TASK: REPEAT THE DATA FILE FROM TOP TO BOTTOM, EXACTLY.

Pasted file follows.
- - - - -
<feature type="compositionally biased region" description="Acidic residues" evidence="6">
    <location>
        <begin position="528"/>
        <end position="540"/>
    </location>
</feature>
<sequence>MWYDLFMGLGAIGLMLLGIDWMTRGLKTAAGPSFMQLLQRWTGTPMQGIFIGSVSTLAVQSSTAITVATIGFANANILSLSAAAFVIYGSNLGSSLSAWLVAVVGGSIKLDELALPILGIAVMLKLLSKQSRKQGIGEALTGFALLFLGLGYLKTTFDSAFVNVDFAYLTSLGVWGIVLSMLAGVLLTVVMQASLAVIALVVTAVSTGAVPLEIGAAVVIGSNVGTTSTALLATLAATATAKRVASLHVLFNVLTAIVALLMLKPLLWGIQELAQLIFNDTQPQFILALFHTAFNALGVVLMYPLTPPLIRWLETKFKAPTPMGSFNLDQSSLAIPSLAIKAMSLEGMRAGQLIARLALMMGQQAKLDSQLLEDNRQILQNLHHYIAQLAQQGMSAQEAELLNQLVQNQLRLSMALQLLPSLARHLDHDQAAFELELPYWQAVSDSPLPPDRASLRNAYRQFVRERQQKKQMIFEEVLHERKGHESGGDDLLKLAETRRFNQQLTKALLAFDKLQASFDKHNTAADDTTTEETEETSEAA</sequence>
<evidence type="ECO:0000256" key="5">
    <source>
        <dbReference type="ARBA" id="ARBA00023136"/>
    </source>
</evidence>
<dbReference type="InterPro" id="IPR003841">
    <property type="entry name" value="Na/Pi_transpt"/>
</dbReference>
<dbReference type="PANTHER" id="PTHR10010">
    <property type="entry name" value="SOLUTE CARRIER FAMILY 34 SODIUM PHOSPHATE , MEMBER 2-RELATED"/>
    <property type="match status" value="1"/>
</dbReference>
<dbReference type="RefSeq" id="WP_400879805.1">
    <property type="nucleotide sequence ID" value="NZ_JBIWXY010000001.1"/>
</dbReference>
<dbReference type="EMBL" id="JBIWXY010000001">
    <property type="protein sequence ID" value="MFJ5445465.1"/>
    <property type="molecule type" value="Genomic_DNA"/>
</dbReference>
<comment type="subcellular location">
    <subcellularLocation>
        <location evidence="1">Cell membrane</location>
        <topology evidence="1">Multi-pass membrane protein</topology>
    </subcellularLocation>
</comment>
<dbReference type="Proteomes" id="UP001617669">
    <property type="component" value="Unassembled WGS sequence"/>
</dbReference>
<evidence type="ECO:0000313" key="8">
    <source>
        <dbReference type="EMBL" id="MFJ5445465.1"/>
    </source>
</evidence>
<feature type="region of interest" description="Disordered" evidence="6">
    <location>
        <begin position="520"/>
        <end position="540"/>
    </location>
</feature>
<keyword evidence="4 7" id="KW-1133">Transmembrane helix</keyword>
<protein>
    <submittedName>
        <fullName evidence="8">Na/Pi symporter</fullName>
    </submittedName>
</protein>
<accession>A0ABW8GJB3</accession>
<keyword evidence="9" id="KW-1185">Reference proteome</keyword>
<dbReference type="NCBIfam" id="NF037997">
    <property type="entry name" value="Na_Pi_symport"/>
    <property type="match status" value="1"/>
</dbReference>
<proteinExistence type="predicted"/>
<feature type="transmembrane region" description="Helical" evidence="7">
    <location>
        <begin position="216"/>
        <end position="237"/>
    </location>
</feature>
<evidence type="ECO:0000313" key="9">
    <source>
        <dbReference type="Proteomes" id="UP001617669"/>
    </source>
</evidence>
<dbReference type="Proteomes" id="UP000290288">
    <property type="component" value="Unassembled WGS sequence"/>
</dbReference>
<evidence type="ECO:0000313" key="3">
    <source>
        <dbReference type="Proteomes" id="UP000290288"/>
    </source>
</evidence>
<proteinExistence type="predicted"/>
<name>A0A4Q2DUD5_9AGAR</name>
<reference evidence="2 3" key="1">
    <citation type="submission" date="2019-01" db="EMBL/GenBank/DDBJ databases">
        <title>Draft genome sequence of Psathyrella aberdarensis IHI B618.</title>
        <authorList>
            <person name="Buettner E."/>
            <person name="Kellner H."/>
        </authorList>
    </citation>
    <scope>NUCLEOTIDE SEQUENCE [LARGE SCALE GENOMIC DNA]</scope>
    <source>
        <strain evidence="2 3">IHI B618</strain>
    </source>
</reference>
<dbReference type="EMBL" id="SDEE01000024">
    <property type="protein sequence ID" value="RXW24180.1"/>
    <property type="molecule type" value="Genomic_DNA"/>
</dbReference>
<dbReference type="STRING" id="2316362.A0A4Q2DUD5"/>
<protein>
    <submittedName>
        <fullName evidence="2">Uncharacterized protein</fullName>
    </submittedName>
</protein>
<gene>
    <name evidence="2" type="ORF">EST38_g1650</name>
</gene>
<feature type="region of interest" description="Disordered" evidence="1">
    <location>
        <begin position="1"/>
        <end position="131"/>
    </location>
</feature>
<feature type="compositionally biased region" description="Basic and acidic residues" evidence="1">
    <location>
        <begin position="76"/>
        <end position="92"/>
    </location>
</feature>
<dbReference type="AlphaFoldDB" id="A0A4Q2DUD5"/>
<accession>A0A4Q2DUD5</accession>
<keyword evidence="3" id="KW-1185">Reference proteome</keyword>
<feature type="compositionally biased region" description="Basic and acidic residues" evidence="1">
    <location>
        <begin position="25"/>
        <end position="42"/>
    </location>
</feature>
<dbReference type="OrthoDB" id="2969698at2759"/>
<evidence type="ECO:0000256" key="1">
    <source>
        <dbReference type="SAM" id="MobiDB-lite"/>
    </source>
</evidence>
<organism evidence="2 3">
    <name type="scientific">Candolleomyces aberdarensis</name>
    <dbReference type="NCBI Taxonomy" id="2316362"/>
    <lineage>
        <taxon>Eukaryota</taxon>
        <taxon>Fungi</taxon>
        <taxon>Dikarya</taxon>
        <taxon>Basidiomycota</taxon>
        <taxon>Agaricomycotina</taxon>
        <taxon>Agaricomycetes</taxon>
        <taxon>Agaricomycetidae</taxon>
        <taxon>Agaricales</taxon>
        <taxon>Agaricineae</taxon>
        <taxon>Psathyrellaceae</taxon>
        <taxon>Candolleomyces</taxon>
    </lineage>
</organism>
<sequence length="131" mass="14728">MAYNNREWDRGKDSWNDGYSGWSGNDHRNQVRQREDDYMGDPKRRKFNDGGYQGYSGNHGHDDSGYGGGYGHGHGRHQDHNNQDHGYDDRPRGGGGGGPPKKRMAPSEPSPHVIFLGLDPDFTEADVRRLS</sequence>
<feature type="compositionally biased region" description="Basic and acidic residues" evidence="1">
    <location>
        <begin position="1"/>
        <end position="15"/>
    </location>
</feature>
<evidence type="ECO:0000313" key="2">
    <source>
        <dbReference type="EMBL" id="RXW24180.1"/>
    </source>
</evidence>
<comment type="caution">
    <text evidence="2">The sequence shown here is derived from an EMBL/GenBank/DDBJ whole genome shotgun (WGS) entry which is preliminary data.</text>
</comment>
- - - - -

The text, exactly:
<feature type="compositionally biased region" description="Acidic residues" evidence="6">
    <location>
        <begin position="528"/>
        <end position="540"/>
    </location>
</feature>
<sequence>MWYDLFMGLGAIGLMLLGIDWMTRGLKTAAGPSFMQLLQRWTGTPMQGIFIGSVSTLAVQSSTAITVATIGFANANILSLSAAAFVIYGSNLGSSLSAWLVAVVGGSIKLDELALPILGIAVMLKLLSKQSRKQGIGEALTGFALLFLGLGYLKTTFDSAFVNVDFAYLTSLGVWGIVLSMLAGVLLTVVMQASLAVIALVVTAVSTGAVPLEIGAAVVIGSNVGTTSTALLATLAATATAKRVASLHVLFNVLTAIVALLMLKPLLWGIQELAQLIFNDTQPQFILALFHTAFNALGVVLMYPLTPPLIRWLETKFKAPTPMGSFNLDQSSLAIPSLAIKAMSLEGMRAGQLIARLALMMGQQAKLDSQLLEDNRQILQNLHHYIAQLAQQGMSAQEAELLNQLVQNQLRLSMALQLLPSLARHLDHDQAAFELELPYWQAVSDSPLPPDRASLRNAYRQFVRERQQKKQMIFEEVLHERKGHESGGDDLLKLAETRRFNQQLTKALLAFDKLQASFDKHNTAADDTTTEETEETSEAA</sequence>
<evidence type="ECO:0000256" key="5">
    <source>
        <dbReference type="ARBA" id="ARBA00023136"/>
    </source>
</evidence>
<dbReference type="InterPro" id="IPR003841">
    <property type="entry name" value="Na/Pi_transpt"/>
</dbReference>
<dbReference type="PANTHER" id="PTHR10010">
    <property type="entry name" value="SOLUTE CARRIER FAMILY 34 SODIUM PHOSPHATE , MEMBER 2-RELATED"/>
    <property type="match status" value="1"/>
</dbReference>
<dbReference type="RefSeq" id="WP_400879805.1">
    <property type="nucleotide sequence ID" value="NZ_JBIWXY010000001.1"/>
</dbReference>
<dbReference type="EMBL" id="JBIWXY010000001">
    <property type="protein sequence ID" value="MFJ5445465.1"/>
    <property type="molecule type" value="Genomic_DNA"/>
</dbReference>
<comment type="subcellular location">
    <subcellularLocation>
        <location evidence="1">Cell membrane</location>
        <topology evidence="1">Multi-pass membrane protein</topology>
    </subcellularLocation>
</comment>
<dbReference type="Proteomes" id="UP001617669">
    <property type="component" value="Unassembled WGS sequence"/>
</dbReference>
<evidence type="ECO:0000313" key="8">
    <source>
        <dbReference type="EMBL" id="MFJ5445465.1"/>
    </source>
</evidence>
<feature type="region of interest" description="Disordered" evidence="6">
    <location>
        <begin position="520"/>
        <end position="540"/>
    </location>
</feature>
<keyword evidence="4 7" id="KW-1133">Transmembrane helix</keyword>
<protein>
    <submittedName>
        <fullName evidence="8">Na/Pi symporter</fullName>
    </submittedName>
</protein>
<accession>A0ABW8GJB3</accession>
<keyword evidence="9" id="KW-1185">Reference proteome</keyword>
<dbReference type="NCBIfam" id="NF037997">
    <property type="entry name" value="Na_Pi_symport"/>
    <property type="match status" value="1"/>
</dbReference>
<proteinExistence type="predicted"/>
<feature type="transmembrane region" description="Helical" evidence="7">
    <location>
        <begin position="216"/>
        <end position="237"/>
    </location>
</feature>
<evidence type="ECO:0000313" key="9">
    <source>
        <dbReference type="Proteomes" id="UP001617669"/>
    </source>
</evidence>
<dbReference type="Proteomes" id="UP000290288">
    <property type="component" value="Unassembled WGS sequence"/>
</dbReference>
<evidence type="ECO:0000313" key="3">
    <source>
        <dbReference type="Proteomes" id="UP000290288"/>
    </source>
</evidence>
<proteinExistence type="predicted"/>
<name>A0A4Q2DUD5_9AGAR</name>
<reference evidence="2 3" key="1">
    <citation type="submission" date="2019-01" db="EMBL/GenBank/DDBJ databases">
        <title>Draft genome sequence of Psathyrella aberdarensis IHI B618.</title>
        <authorList>
            <person name="Buettner E."/>
            <person name="Kellner H."/>
        </authorList>
    </citation>
    <scope>NUCLEOTIDE SEQUENCE [LARGE SCALE GENOMIC DNA]</scope>
    <source>
        <strain evidence="2 3">IHI B618</strain>
    </source>
</reference>
<dbReference type="EMBL" id="SDEE01000024">
    <property type="protein sequence ID" value="RXW24180.1"/>
    <property type="molecule type" value="Genomic_DNA"/>
</dbReference>
<dbReference type="STRING" id="2316362.A0A4Q2DUD5"/>
<protein>
    <submittedName>
        <fullName evidence="2">Uncharacterized protein</fullName>
    </submittedName>
</protein>
<gene>
    <name evidence="2" type="ORF">EST38_g1650</name>
</gene>
<feature type="region of interest" description="Disordered" evidence="1">
    <location>
        <begin position="1"/>
        <end position="131"/>
    </location>
</feature>
<feature type="compositionally biased region" description="Basic and acidic residues" evidence="1">
    <location>
        <begin position="76"/>
        <end position="92"/>
    </location>
</feature>
<dbReference type="AlphaFoldDB" id="A0A4Q2DUD5"/>
<accession>A0A4Q2DUD5</accession>
<keyword evidence="3" id="KW-1185">Reference proteome</keyword>
<feature type="compositionally biased region" description="Basic and acidic residues" evidence="1">
    <location>
        <begin position="25"/>
        <end position="42"/>
    </location>
</feature>
<dbReference type="OrthoDB" id="2969698at2759"/>
<evidence type="ECO:0000256" key="1">
    <source>
        <dbReference type="SAM" id="MobiDB-lite"/>
    </source>
</evidence>
<organism evidence="2 3">
    <name type="scientific">Candolleomyces aberdarensis</name>
    <dbReference type="NCBI Taxonomy" id="2316362"/>
    <lineage>
        <taxon>Eukaryota</taxon>
        <taxon>Fungi</taxon>
        <taxon>Dikarya</taxon>
        <taxon>Basidiomycota</taxon>
        <taxon>Agaricomycotina</taxon>
        <taxon>Agaricomycetes</taxon>
        <taxon>Agaricomycetidae</taxon>
        <taxon>Agaricales</taxon>
        <taxon>Agaricineae</taxon>
        <taxon>Psathyrellaceae</taxon>
        <taxon>Candolleomyces</taxon>
    </lineage>
</organism>
<sequence length="131" mass="14728">MAYNNREWDRGKDSWNDGYSGWSGNDHRNQVRQREDDYMGDPKRRKFNDGGYQGYSGNHGHDDSGYGGGYGHGHGRHQDHNNQDHGYDDRPRGGGGGGPPKKRMAPSEPSPHVIFLGLDPDFTEADVRRLS</sequence>
<feature type="compositionally biased region" description="Basic and acidic residues" evidence="1">
    <location>
        <begin position="1"/>
        <end position="15"/>
    </location>
</feature>
<evidence type="ECO:0000313" key="2">
    <source>
        <dbReference type="EMBL" id="RXW24180.1"/>
    </source>
</evidence>
<comment type="caution">
    <text evidence="2">The sequence shown here is derived from an EMBL/GenBank/DDBJ whole genome shotgun (WGS) entry which is preliminary data.</text>
</comment>